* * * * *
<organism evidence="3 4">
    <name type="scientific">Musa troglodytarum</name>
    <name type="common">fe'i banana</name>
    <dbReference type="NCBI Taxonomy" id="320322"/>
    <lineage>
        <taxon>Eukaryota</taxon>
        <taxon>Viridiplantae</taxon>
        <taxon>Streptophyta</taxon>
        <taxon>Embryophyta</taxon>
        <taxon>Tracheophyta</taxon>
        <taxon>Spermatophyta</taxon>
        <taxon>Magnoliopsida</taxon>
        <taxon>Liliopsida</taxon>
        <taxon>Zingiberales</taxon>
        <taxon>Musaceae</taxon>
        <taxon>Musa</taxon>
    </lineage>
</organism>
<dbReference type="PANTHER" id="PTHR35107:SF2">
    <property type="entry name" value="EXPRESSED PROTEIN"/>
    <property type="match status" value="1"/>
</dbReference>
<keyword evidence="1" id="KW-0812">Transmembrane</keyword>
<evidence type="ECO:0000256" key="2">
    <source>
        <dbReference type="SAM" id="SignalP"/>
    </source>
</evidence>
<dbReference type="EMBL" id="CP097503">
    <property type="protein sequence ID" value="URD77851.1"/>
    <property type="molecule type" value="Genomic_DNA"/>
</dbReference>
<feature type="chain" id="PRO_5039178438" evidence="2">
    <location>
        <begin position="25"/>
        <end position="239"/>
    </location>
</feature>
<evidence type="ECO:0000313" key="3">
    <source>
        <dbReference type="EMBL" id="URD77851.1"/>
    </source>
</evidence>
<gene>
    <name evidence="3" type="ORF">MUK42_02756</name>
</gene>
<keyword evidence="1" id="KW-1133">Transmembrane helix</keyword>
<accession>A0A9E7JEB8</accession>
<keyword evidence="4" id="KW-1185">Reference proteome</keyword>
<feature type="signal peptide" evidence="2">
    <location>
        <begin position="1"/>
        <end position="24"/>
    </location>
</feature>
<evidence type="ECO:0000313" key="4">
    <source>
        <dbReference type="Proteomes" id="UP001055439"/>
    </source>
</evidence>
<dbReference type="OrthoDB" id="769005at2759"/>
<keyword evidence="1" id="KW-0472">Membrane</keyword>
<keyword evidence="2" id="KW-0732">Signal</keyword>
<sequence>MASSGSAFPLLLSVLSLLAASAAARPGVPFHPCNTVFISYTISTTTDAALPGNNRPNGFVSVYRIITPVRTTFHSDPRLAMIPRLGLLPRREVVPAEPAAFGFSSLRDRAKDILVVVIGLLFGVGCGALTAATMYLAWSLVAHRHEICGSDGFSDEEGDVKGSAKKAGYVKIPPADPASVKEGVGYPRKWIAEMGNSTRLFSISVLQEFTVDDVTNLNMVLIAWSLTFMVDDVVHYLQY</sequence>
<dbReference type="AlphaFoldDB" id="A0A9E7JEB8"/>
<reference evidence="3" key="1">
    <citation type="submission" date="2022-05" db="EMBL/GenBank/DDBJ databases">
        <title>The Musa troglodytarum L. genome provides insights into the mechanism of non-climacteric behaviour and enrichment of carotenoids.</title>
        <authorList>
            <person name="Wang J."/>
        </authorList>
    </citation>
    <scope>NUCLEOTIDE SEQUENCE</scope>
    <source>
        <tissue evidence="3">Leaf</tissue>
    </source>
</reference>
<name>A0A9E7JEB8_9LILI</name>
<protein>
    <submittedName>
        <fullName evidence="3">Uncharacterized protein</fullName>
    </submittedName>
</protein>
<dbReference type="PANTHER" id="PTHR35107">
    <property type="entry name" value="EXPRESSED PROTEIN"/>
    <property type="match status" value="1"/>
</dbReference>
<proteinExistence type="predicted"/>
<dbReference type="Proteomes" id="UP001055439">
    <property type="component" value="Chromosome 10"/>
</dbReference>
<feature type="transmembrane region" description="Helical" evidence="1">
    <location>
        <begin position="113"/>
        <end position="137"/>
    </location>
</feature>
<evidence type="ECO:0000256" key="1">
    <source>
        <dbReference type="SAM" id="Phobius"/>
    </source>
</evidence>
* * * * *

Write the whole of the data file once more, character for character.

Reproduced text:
<organism evidence="3 4">
    <name type="scientific">Musa troglodytarum</name>
    <name type="common">fe'i banana</name>
    <dbReference type="NCBI Taxonomy" id="320322"/>
    <lineage>
        <taxon>Eukaryota</taxon>
        <taxon>Viridiplantae</taxon>
        <taxon>Streptophyta</taxon>
        <taxon>Embryophyta</taxon>
        <taxon>Tracheophyta</taxon>
        <taxon>Spermatophyta</taxon>
        <taxon>Magnoliopsida</taxon>
        <taxon>Liliopsida</taxon>
        <taxon>Zingiberales</taxon>
        <taxon>Musaceae</taxon>
        <taxon>Musa</taxon>
    </lineage>
</organism>
<dbReference type="PANTHER" id="PTHR35107:SF2">
    <property type="entry name" value="EXPRESSED PROTEIN"/>
    <property type="match status" value="1"/>
</dbReference>
<keyword evidence="1" id="KW-0812">Transmembrane</keyword>
<evidence type="ECO:0000256" key="2">
    <source>
        <dbReference type="SAM" id="SignalP"/>
    </source>
</evidence>
<dbReference type="EMBL" id="CP097503">
    <property type="protein sequence ID" value="URD77851.1"/>
    <property type="molecule type" value="Genomic_DNA"/>
</dbReference>
<feature type="chain" id="PRO_5039178438" evidence="2">
    <location>
        <begin position="25"/>
        <end position="239"/>
    </location>
</feature>
<evidence type="ECO:0000313" key="3">
    <source>
        <dbReference type="EMBL" id="URD77851.1"/>
    </source>
</evidence>
<gene>
    <name evidence="3" type="ORF">MUK42_02756</name>
</gene>
<keyword evidence="1" id="KW-1133">Transmembrane helix</keyword>
<accession>A0A9E7JEB8</accession>
<keyword evidence="4" id="KW-1185">Reference proteome</keyword>
<feature type="signal peptide" evidence="2">
    <location>
        <begin position="1"/>
        <end position="24"/>
    </location>
</feature>
<evidence type="ECO:0000313" key="4">
    <source>
        <dbReference type="Proteomes" id="UP001055439"/>
    </source>
</evidence>
<dbReference type="OrthoDB" id="769005at2759"/>
<keyword evidence="1" id="KW-0472">Membrane</keyword>
<keyword evidence="2" id="KW-0732">Signal</keyword>
<sequence>MASSGSAFPLLLSVLSLLAASAAARPGVPFHPCNTVFISYTISTTTDAALPGNNRPNGFVSVYRIITPVRTTFHSDPRLAMIPRLGLLPRREVVPAEPAAFGFSSLRDRAKDILVVVIGLLFGVGCGALTAATMYLAWSLVAHRHEICGSDGFSDEEGDVKGSAKKAGYVKIPPADPASVKEGVGYPRKWIAEMGNSTRLFSISVLQEFTVDDVTNLNMVLIAWSLTFMVDDVVHYLQY</sequence>
<dbReference type="AlphaFoldDB" id="A0A9E7JEB8"/>
<reference evidence="3" key="1">
    <citation type="submission" date="2022-05" db="EMBL/GenBank/DDBJ databases">
        <title>The Musa troglodytarum L. genome provides insights into the mechanism of non-climacteric behaviour and enrichment of carotenoids.</title>
        <authorList>
            <person name="Wang J."/>
        </authorList>
    </citation>
    <scope>NUCLEOTIDE SEQUENCE</scope>
    <source>
        <tissue evidence="3">Leaf</tissue>
    </source>
</reference>
<name>A0A9E7JEB8_9LILI</name>
<protein>
    <submittedName>
        <fullName evidence="3">Uncharacterized protein</fullName>
    </submittedName>
</protein>
<dbReference type="PANTHER" id="PTHR35107">
    <property type="entry name" value="EXPRESSED PROTEIN"/>
    <property type="match status" value="1"/>
</dbReference>
<proteinExistence type="predicted"/>
<dbReference type="Proteomes" id="UP001055439">
    <property type="component" value="Chromosome 10"/>
</dbReference>
<feature type="transmembrane region" description="Helical" evidence="1">
    <location>
        <begin position="113"/>
        <end position="137"/>
    </location>
</feature>
<evidence type="ECO:0000256" key="1">
    <source>
        <dbReference type="SAM" id="Phobius"/>
    </source>
</evidence>